This issue of Annals of Translational Medicine provides a thought-provoking study by Zhao and colleagues “Identifying optimal candidates for liver resection or TACE in patients with unresectable hepatocellular carcinoma” (1). This retrospective study adds to the current literature in treating hepatocellular carcinoma (HCC) in Barcelona Clinic Liver Cancer (BCLC) stage C patients.
According to the European Association of Study of Liver recommendations, systemic therapy such as sorafenib is first-line therapy for BCLC stage C patients, whilst surgical resection is recommended for BCLC Stage 0 HCC and TACE for BCLC Stage B (2). Since the introduction of sorafenib, BCLC Stage B patients who received TACE were also commenced on sorafenib if patients agreed. In BCLC Stage C patients, TACE was offered in addition to sorafenib in those who did not have contraindications (3). It is important to highlight that the BCLC staging was developed in Western countries where non-alcoholic fatty liver disease, alcohol-related cirrhosis and hepatitis C virus (HCV) infection were the main attributable factors for HCC (4).
In comparison, the study by Zhao et al. was performed in China where endemic hepatitis B virus (HBV) infection is the main attributable factor for HCC (1). Many physicians in Asia take a more aggressive treatment approach than the BCLC staging classification such as the Hong Kong Liver Cancer (HKLC) classification, particularly with a broader use of surgical resection in identified subsets of BCLC Stage B and C patients (5). The Asian Pacific Association for the Study of Liver recommends that surgical resection is the best treatment for long-term survival in selected patients with multinodular, large solitary, or macrovascular invasion HCC (6). Due to these different treatment recommendations across countries, there is an increasing interest identifying which subgroup of BCLC Stage C patients would benefit from resection, TACE and/or sorafenib. BCLC Stage C includes a large heterogenous group of patients, ranging from patients who have a performance status (PS) 1–2, to those with extrahepatic spread and/or macrovascular invasion. Consequently, a wide range of survival outcomes has been observed in BCLC Stage C patients treated with sorafenib alone, for whom overall survival is still poor (7,8).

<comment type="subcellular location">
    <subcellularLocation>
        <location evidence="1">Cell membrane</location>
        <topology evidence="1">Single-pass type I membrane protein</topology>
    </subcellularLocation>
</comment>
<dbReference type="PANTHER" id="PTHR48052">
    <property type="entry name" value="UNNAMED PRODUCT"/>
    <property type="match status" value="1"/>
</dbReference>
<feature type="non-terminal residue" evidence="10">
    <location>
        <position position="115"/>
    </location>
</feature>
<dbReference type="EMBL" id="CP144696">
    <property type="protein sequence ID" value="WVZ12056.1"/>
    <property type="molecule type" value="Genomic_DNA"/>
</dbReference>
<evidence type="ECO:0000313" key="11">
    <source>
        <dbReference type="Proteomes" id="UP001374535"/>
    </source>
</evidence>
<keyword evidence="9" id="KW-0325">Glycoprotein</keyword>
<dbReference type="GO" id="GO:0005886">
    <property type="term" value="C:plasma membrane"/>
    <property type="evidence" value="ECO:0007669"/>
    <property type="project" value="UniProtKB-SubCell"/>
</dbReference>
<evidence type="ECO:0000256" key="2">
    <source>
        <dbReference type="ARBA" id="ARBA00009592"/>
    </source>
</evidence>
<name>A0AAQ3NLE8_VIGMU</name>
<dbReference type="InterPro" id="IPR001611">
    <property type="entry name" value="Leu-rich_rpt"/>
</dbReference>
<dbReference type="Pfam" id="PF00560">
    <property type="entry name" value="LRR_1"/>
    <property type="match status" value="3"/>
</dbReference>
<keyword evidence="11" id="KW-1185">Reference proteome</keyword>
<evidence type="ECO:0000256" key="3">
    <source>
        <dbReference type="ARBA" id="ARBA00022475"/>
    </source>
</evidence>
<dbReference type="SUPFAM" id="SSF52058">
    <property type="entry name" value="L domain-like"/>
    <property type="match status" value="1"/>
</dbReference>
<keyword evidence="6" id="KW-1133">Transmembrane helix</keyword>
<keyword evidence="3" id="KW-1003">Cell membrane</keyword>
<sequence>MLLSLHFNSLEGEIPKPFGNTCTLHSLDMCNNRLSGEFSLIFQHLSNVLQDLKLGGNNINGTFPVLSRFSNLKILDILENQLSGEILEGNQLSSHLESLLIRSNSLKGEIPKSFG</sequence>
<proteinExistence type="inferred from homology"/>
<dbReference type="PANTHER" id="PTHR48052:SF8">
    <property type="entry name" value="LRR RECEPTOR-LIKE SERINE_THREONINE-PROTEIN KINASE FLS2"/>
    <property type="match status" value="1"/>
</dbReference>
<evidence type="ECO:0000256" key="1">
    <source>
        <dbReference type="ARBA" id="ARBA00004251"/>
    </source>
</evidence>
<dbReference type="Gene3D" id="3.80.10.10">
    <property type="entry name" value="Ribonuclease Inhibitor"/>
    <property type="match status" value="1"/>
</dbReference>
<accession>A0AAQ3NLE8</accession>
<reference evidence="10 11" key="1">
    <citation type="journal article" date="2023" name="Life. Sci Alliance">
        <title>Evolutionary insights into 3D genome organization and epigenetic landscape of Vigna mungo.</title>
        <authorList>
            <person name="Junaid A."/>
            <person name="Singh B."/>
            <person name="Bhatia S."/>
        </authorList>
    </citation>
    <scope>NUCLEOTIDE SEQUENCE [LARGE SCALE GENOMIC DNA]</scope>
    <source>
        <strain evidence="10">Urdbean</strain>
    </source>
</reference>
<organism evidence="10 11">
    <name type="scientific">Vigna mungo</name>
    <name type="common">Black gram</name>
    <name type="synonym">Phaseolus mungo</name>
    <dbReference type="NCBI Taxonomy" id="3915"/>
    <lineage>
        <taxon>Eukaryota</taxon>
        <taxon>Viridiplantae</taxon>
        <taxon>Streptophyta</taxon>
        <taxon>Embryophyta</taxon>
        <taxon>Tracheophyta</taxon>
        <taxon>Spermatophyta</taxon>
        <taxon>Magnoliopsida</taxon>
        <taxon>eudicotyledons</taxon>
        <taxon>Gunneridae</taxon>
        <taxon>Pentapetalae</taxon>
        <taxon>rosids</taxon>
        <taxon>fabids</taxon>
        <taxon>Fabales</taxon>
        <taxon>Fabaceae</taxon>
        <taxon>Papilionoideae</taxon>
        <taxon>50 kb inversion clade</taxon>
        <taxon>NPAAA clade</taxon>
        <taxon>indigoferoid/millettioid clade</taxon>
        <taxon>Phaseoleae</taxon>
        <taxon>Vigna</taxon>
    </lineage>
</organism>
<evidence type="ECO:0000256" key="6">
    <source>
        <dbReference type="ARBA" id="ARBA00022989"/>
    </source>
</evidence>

Zhao and colleagues (2020) have compared survival outcomes following TACE or liver resection in retrospectively selected BCLC Stage C patients who have a PS of 1, a single tumour, Child-Pugh A and no vascular invasion or extrahepatic spread. The mean tumour size was 7.9 and 8.0 cm in the surgery and TACE group respectively. It is likely that Zhao et al. followed the HKLC classification treatment recommendations, in which this subset of BCLC Stage C patients were either HKLC Stage I or IIb (ECOG 0-1, Child-Pugh A, no extra or intra-hepatic vascular invasion, single nodule) and resection is first-line treatment (5). Zhao and colleagues  demonstrated that in these selected BCLC Stage C patients, there was significantly better overall survival with liver resection than TACE with 1-, 3- and 5-year survival of 83.2%, 60.8%, 33.3% vs. 66%, 25.2% and 13.4%, respectively. These findings are in keeping with multiple other studies which have demonstrated significantly better survival outcomes with liver resection compared to TACE in selected BCLC Stage C patients (9,10). Moreover, the benefit of resection over TACE has been demonstrated in other studies to be independent of tumour size, tumour number, presence of macrovascular invasion or presence of portal hypertension (9,10).
Surgical resection has traditionally been limited due to high perioperative morbidity and mortality. However advances in optimisation of anaesthetic management, improvement in surgical techniques and creation of specialised high-volume centres have considerably reduced perioperative morbidity and mortality in HCC patients undergoing resection (11,12). Nevertheless, the likelihood of serious complications are still greater in higher BCLC Stages, where a study in 2015 demonstrated at least one Stage 3–5 Clavien-Dindo complication occurred in 30.2% for BCLC Stage A, 43.5% for BCLC Stage B and 64.3% for BCLC Stage C patients (13). Important factors for a patient to be a suitable “surgical candidate” is at least Child-Pugh Class A preoperative liver function, a low MELD score (9 or lower) and adequate future liver remnant function (14,15). Therefore, surgery can be a safe treatment in carefully selected patients.
Despite hepatic resection remaining the most important curative treatment for HCC, the long-term survival of these patients remains poor due to post-operative recurrence, which occurs in up to 60% of patients and most within 2 years after surgery (16). Multiple Asian hospitals are administering TACE post-resection (adjuvant TACE). A recent meta-analysis of 26 studies, demonstrated resection followed by adjuvant TACE significantly improved 1- to 5-year survival (OR: 2.53, 2.39, 1.83, 2.12, 1.87, respectively) and 1- to 4-year DFS (OR: 1.91, 1.85, 1.24, 1.67, respectively) compared to resection alone (17). Unlike pre-operative TACE which selectively targets a lesion, adjuvant TACE is administered more proximally into the hepatic artery with the aim to destroy residual micro-metastases and cancer cells within the remaining entire liver whilst minimising systemic side effects (17). Subgroup analysis showed resection plus aTACE had the strongest survival benefit in microvascular invasion (MVI)-positive HCC. MVI occurs in up to 57% of HCC cases and is linked to intrahepatic metastasis and a strong risk factor for postoperative occurrence (18). Previous authors hypothesized that patients with MVI-positive HCC have residual cancer cells within the remaining liver which would be in the process of developing or already have formed arterial hypervascularization, whilst MVI-negative HCCs do not have residual tumour cells (17). This would explain why adjuvant TACE was associated with an improved OS and DFS in MVI-positive patients only and not MVI-negative patients. As MVI is only diagnosed microscopically on resected HCC specimens, this adds an additional benefit for treatment of HCC with resection. Future studies assessing the benefit of resection plus aTACE compared to resection alone in BCLC Stage C would be useful.